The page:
- William James in his article, “The Will to Believe” criticized Clifford’s views that suggested that when forming an opinion, one should never go beyond his or her logic. James believes that human reasoning sometimes have to utilize other considerations apart from the available evidence. If our main goal is to have beliefs that are true as opposed to merely avoiding errors, then people should be able to believe without necessarily having to follow the evidence. James applies this to some areas in life, and he comes to discuss his alleged relevance of his view on religious belief in the last section of the article ( 'William James In Focus: Willing To Believe ')....   [tags: Religion, Truth, Epistemology, Faith]

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William Faulkner And Henry James

- “Much of American Literature is a consideration of our ability to head to the frontier, reinvent ourselves, make a shining city on a hill, be the last best hope for mankind, free ourselves of the shackles of the past, the tragic fate of birth in a particular place ... you get the picture. It is shot through our attitudes to class, politics, the immigrant experience, and much else” (Hardy). Society has always impacted American literature and the way in which a story is accepted and admired or rejected and despised....   [tags: Sociology, Social class, American literature]

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1178 words | (3.4 pages) | Preview

William James

- William James was a philosopher and psychologist but was most well known in the field of Psychology for developing the philosophy of pragmatism, or the Functionalist theory: "Theory of mental life and behavior that is concerned with how an organism uses its perceptual abilities to function in its environment." He was also the first Psychologist to be born in America.      William James was born on January 11, 1842 in New York City. His father, Henry James Sr. was a Swednborgian theologian, and one of his brothers was the great novelist Henry James....   [tags: philosophy of pragmatism]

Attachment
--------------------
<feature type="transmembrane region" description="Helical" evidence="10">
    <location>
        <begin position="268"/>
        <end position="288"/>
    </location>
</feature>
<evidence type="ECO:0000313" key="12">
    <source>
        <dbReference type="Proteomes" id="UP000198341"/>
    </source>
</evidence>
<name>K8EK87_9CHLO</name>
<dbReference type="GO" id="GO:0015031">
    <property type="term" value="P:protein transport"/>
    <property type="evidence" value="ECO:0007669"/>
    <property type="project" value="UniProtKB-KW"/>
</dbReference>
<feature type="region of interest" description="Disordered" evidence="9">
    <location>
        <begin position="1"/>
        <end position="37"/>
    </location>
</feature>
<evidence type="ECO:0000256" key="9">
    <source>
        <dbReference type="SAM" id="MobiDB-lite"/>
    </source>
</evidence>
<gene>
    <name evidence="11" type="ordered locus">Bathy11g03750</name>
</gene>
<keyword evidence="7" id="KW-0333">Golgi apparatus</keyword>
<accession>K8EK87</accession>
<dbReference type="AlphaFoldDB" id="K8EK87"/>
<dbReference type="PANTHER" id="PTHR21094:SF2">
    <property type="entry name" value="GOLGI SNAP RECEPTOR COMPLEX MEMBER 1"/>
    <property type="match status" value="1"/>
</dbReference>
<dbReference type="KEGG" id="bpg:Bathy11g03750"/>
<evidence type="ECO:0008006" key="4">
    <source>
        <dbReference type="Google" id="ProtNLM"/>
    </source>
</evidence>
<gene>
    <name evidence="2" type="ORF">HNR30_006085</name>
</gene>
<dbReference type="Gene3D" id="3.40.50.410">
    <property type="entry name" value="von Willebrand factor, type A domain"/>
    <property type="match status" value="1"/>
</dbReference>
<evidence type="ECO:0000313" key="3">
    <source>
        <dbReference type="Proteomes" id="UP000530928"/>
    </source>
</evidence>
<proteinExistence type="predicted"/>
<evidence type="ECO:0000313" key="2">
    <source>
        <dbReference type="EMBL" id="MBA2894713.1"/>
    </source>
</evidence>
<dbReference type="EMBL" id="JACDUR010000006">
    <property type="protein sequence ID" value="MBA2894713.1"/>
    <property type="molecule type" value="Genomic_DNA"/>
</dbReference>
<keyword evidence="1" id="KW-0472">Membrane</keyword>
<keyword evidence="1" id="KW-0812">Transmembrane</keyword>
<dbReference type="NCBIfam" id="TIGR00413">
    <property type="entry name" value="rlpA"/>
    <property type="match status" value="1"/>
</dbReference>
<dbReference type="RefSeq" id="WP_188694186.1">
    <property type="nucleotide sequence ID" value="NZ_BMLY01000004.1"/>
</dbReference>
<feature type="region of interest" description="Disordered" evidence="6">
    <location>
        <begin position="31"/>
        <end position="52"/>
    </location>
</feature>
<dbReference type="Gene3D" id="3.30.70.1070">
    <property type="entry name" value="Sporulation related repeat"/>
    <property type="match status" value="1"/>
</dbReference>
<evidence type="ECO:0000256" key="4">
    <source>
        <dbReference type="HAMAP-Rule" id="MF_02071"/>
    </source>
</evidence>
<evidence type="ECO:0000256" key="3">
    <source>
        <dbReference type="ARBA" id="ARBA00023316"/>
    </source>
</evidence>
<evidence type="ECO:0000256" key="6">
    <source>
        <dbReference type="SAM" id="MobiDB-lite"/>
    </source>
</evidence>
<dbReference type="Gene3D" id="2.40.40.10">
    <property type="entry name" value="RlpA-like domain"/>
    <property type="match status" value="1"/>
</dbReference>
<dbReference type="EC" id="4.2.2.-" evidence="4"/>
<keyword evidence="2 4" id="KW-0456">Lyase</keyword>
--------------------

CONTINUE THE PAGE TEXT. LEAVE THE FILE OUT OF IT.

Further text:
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Use of Stream of Consciousness by Virginia Woolf and T.S. Eliot

- Stream of consciousness is a key technique used most famously by modernist writers T.S. Eliot and Virginia Woolf. The Oxford-English Dictionary defines consciousness as “Internal knowledge or conviction; the state or fact of being mentally conscious or aware of something.” The term “stream of consciousness” is what is going through an individual’s mind. There is always a conversation going on within a person’s mind, whether it is an internal debate or just a general observation. The Oxford Dictionary of Literary Terms defines stream of consciousness as “The continuous flow of sense-perceptions, thoughts, feelings and memories in the human mind.” To put in simpler terms, stream of consciousn...   [tags: psychology, william james, monologue]

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1075 words | (3.1 pages) | Preview

The Moral Equivalent of War by William James

- War is a hard thing to describe. It has benefits that can only be reaped through its respective means. Means that, while necessary, are harsh and unforgiving. William James, the author of “The Moral Equivalent of War”, speaks only of the benefits to be had and not of the horrors and sacrifices found in the turbulent times of war. James bears the title of a pacifist, but he heralds war as a necessity for society to exist. In the end of his article, James presents a “war against nature” that would, in his opinion, stand in war’s stead in bringing the proper characteristics to our people....   [tags: Critical Thinking Essays]

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1130 words | (3.2 pages) | Preview

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Your search returned over 400 essays for "william james"
1  2  3  4  5  6  7  8  9   …  40    Next >>